Use of either audio or video monitoring in court would have aided the Leung court's decision to withdraw Chin's and Leung's plea bargains. (156) If either technological precaution had been in place during Chin and Leung's plea colloquy, the reviewing court would have had a more complete record in determining whether inadequate court interpretation had occurred. (157) These technological advancements protect a non-English-speaking defendant's ability to collaterally attack a plea bargain and also broadly hold court interpreters accountable for the adequacy of their interpretation in the criminal justice system.

C. Judge-Based Remedies

In addition to personnel- and technology-based remedies, courts can also implement judge-based remedies to address the issue of inadequate court interpretation during plea bargains. These judge-based remedies include modification of the existing plain error standard of review, greater engagement of the judge during the plea colloquy process with the non-English-speaking defendant, and implementation of the same procedures used in reviewing the plea bargains of mentally ill individuals. Unlike personnel- and technology-based remedies, judge-based remedies may be the most efficient for federal courts to adopt since the cost of implementation is low.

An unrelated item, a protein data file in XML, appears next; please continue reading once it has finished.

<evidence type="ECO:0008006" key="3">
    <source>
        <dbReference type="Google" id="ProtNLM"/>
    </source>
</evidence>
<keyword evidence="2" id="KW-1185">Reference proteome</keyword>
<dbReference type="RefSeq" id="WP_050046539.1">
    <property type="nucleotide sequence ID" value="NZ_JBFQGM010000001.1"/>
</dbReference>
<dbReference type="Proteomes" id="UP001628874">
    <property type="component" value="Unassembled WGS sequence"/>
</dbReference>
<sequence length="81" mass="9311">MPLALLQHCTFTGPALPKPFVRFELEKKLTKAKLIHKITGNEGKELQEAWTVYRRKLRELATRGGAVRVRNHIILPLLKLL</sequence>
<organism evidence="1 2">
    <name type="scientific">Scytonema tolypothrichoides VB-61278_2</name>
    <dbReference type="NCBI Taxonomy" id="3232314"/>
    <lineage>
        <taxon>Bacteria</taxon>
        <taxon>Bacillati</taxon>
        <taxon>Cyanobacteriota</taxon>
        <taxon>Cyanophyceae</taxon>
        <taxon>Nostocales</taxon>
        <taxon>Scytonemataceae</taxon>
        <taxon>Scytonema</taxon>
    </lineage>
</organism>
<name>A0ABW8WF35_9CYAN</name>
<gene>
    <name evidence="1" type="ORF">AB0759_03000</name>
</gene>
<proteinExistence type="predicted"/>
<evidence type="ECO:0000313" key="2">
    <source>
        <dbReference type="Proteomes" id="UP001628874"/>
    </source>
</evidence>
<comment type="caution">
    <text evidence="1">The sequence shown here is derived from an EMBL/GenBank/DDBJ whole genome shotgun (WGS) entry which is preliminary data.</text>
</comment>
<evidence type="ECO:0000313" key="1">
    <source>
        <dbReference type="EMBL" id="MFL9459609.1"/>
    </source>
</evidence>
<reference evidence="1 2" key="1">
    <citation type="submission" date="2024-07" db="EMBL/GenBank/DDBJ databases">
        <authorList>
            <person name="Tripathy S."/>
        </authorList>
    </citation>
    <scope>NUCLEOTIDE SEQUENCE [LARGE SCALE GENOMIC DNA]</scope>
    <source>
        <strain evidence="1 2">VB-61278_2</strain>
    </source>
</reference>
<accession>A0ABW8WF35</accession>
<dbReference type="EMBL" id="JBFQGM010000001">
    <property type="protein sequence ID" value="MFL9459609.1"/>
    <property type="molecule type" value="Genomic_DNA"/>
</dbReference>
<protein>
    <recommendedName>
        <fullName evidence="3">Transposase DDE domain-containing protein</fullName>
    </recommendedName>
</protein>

1. Modifying the Standard of Review in Accord with Perez-Lastor

If a non-English-speaking defendant challenges the adequacy of court interpretation on appeal, courts presently apply the plain error standard of review when no objection was made at trial. (158) Under this standard, the defendant must show that the "error was egregious, that it affected substantial rights, represented a miscarriage of justice, or resulted in an unfair trial." (159) When reviewing courts apply the plain error standard of review, the appeals based on inadequate court interpretation are almost never granted because the defendant cannot overcome this deferential standard. (160) Instead, courts should consider applying a "better translation" test in reviewing claims based on inadequate interpretation because it is fairer to non-English-speaking defendants.